Shia LeBeouf playing John McEnroe might be a tough sell for many sports fans, and maybe some moviegoers as well. But don’t write off Borg vs. McEnroe because of that. Doing so would deprive you of an impressive performance by LeBeouf and a pretty damn good sports movie.
Actually, to put Borg vs. McEnroe in a “sports movie” corner probably doesn’t give it enough credit. This is a compelling character study in what two people feel it takes to be the best tennis players in the world. (The movie is available on digital video, if it’s not playing theatrically in your area.)
On the surface, Bjorn Borg and John McEnroe appear to be two entirely different players. They were certainly portrayed that way in the press. Borg was “Ice,” the machine whose cold discipline fueled winning four consecutive Wimbledon titles. McEnroe was “fire,” the temperamental hothead who made the game bend to his ferocious will.
But virtually the entire point of this movie is to explain that the narrative leading up to Borg and McEnroe’s inevitable showdown at the 1980 Wimbledon final wasn’t nearly so simple.
Longtime tennis fans might already know this, but Borg wasn’t nearly the icy champion he looked like on the court. He was a hothead himself as an adolescent. Director Janus Metz portrays much of this through flashbacks which show Borg’s lack of composure (and financial class) getting him kicked out of his tennis club.
But coach Lennart Bergelin (played by Stellan Skarsgard) sees Borg’s skills and recognizes his outbursts for being a hatred of losing and a burning desire to win. Eventually, Bergelin gets through to Borg, telling him to channel those emotions into his game, rather than demonstrating them on the court.
So when Borg (Sverrir Gudnason) sees McEnroe acting out on the court, he recognizes something very familiar. Perhaps McEnroe is what Borg would have been had he not heeded Bergelin’s advice to rein in his temper. Yet if Borg had done so, he probably wouldn’t have become the best player in the world who regularly won French Open and Wimbledon championships.
Everyone around Borg — notably his fiancée, Mariana (Tuva Novotny) — believes that he’s watching McEnroe’s matches on TV to scout his competition, the American sensation whom he’s certain to face. But there’s also a fascination. McEnroe is also channeling his emotions to fuel his game. He’s just using them in a different manner than Borg.
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This comes up repeatedly during the film. We see Borg objecting to the idea that he’s a Swedish tennis machine with no feelings. He’s worried about how the narrative will focus on him losing if he falls to McEnroe, rather than all the winning that came before it. McEnroe gets agitated when reporters only want to talk about his behavior, not the tennis match that was just played. Why doesn’t he get credit for his great play on the court instead of his tantrums at officials?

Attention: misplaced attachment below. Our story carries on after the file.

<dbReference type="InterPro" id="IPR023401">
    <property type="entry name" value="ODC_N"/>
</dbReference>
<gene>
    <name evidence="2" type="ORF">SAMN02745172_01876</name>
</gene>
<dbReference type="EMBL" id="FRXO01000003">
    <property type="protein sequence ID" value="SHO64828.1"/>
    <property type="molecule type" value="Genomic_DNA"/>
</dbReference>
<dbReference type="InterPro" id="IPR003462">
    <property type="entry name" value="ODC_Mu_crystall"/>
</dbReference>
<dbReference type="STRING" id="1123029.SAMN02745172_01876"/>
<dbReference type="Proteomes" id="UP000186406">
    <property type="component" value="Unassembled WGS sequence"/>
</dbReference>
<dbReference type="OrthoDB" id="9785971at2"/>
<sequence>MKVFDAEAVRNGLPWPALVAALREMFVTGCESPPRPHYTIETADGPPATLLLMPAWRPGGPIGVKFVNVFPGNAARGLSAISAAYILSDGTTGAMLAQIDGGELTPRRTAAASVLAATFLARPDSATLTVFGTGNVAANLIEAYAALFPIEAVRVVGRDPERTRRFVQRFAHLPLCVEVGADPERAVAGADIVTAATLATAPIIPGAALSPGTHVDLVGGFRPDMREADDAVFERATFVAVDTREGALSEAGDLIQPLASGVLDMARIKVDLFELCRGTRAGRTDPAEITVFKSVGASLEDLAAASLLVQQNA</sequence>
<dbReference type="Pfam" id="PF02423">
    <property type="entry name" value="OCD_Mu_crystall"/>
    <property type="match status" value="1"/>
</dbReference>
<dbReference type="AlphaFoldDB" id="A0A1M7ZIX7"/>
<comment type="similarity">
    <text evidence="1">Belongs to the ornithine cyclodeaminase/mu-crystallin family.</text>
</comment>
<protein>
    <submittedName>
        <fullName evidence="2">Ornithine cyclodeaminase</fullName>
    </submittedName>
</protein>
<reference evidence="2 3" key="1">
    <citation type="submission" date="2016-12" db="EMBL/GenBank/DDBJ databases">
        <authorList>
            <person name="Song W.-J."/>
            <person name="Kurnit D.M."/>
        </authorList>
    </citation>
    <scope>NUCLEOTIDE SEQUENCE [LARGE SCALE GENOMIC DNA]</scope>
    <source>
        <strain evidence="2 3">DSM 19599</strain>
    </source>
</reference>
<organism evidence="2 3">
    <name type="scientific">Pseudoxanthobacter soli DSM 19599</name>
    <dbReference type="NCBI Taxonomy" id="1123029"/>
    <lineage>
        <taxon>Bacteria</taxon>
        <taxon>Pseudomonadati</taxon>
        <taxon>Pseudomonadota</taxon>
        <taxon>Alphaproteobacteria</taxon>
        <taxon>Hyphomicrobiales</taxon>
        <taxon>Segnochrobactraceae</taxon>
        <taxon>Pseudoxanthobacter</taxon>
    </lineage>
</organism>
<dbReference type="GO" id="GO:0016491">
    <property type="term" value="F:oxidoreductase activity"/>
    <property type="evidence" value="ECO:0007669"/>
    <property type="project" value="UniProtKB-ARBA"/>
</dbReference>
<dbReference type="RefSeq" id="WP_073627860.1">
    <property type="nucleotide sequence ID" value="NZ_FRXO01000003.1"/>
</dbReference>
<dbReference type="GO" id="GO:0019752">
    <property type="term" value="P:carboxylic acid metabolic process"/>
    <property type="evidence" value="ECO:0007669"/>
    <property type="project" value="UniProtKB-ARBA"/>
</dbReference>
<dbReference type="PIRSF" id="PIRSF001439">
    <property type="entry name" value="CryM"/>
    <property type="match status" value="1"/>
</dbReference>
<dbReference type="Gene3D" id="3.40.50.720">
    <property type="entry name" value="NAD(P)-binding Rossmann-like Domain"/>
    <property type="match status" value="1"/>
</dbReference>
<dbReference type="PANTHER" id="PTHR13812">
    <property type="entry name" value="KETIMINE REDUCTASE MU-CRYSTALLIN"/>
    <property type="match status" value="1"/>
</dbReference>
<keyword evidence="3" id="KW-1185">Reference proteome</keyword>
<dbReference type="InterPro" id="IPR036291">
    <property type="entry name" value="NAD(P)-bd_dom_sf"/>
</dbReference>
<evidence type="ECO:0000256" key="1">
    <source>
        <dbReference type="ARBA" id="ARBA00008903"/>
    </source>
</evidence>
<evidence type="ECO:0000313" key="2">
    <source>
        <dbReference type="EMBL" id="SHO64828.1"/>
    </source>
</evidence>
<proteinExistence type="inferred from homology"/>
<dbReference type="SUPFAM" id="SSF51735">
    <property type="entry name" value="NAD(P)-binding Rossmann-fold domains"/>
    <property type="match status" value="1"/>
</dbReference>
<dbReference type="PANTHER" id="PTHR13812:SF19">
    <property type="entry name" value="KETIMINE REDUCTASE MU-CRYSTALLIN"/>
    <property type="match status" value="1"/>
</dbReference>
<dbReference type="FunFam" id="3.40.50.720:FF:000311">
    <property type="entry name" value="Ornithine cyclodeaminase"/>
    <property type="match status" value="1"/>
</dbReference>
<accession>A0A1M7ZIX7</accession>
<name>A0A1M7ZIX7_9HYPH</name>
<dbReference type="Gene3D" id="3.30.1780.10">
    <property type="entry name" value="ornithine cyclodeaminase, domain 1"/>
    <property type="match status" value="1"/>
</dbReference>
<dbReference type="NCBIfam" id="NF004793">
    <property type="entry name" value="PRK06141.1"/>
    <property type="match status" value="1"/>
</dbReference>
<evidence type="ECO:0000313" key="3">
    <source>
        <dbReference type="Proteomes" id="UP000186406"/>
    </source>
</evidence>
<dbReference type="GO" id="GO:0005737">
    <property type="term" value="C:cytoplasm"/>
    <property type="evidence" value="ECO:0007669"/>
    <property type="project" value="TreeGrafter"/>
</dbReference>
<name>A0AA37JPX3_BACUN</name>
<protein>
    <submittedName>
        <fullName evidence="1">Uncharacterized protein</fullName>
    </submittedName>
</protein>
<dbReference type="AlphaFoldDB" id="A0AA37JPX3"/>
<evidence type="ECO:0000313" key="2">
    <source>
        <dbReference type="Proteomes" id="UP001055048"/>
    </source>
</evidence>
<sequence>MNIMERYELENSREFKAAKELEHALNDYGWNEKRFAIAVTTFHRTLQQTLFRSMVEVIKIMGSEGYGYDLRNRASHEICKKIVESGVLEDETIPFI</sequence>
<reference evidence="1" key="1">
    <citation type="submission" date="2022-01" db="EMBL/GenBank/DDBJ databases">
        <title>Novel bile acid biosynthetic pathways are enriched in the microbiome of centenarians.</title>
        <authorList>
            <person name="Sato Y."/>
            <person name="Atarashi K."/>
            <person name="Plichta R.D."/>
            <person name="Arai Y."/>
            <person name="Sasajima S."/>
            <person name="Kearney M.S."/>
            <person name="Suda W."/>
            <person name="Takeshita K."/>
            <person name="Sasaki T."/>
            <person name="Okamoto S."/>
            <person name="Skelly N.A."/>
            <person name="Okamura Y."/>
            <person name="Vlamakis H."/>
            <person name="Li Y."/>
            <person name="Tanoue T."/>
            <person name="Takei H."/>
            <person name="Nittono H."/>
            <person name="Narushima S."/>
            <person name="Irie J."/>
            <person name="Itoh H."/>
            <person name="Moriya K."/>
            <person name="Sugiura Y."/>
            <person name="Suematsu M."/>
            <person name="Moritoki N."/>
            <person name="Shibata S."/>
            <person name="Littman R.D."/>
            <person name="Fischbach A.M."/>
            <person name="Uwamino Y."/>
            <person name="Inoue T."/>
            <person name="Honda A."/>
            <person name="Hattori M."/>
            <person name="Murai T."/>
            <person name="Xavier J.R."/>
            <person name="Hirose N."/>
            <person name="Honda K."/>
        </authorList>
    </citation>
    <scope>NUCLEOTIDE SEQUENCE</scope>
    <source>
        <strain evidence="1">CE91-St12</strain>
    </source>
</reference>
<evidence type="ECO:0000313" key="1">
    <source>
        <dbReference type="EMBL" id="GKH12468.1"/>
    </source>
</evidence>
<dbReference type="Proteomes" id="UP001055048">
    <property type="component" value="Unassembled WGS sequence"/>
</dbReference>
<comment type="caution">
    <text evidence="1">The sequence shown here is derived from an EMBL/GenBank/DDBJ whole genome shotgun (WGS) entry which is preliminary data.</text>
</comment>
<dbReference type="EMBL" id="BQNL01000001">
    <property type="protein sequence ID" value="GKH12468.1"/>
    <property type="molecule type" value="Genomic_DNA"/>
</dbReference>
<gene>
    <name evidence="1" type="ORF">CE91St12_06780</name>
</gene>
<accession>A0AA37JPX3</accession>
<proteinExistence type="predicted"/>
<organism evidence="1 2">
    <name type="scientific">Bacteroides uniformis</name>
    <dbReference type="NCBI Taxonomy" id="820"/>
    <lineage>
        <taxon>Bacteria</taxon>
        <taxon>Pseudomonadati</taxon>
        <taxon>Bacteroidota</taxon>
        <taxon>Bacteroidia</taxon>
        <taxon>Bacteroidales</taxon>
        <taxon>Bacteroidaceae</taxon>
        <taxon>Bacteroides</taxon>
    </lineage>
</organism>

Above all, the movie wants to convey how hard it is to be the best at something, what each of these competitors has sacrificed to achieve greatness.
Borg mistakenly believes that he could really be a normal guy if not for tennis. But he’s imprisoned by routine. Everything leading up to Wimbledon — the hotel room, the rental car — has to be the same as it was the previous year. It’s not just superstition, either. Every racket, each of which Borg and Bergelin examine thoroughly, has to be just right. His hotel room has to be a certain cool temperature and his pulse at just the right rate.
McEnroe is so on the edge, simmering with energy ready to explode, that virtually no one likes him. He largely stays in his hotel room focusing on the Wimbledon draw. He dines alone. But he does go out to clubs (usually with Vitas Gerulaitis) to release the heat building inside him. (It’s also implied that he enjoys the anonymity of not being a star in Europe.) Ultimately, however, making friends is only an obstacle to winning. And even if he wants to be admired, he’ll earn it through being the best in his sport.
But McEnroe’s biggest admirer is on the opposite side of the court during the 1980 Wimbledon final. And vice versa. The idea that McEnroe might idolize anyone seems surprising, but he held Borg in high regard. That might be best demonstrated in how he conducts himself during their match. Ultimately, the best show of respect the two can show each other — and to tennis — is to go at each other as hard as possible. (What’s truly stunning is how young both players were at the time, in their early- to mid-20s.)
As the story builds to that fateful match, so does some dread for the viewer (at least those who are discerning sports fans). Is the tennis going to be any good. Will these actors look like they can play or will their performance be cringe-worthy as it was in last year’s Battle of the Sexes? This might be the film’s greatest relief. Gudnason and LeBeouf emulate their characters’ individual styles well. The action on the court is legitimately exciting. Sure, close-ups and quick cuts help, but the two look like they’re playing elite tennis out there, not just pretending to do so.
This is Borg vs. McEnroe is Borg’s movie more than McEnroe’s, which is probably why this didn’t get a bigger theatrical release in the U.S. But that feels entirely appropriate because so much less is known about him. McEnroe is an open book, a volcano that erupted. The film might make you feel like finding their original 1980 match (or maybe even their 1981 rematch) and watching the real thing to see if the movie measures up. Maybe you’ll feel like finding articles written about the two competitors at the time.
But I don’t think that’s an indication that the movie doesn’t provide enough. It compels you to find more because the story is so intriguing. That can’t be a bad thing, especially for a sports movie.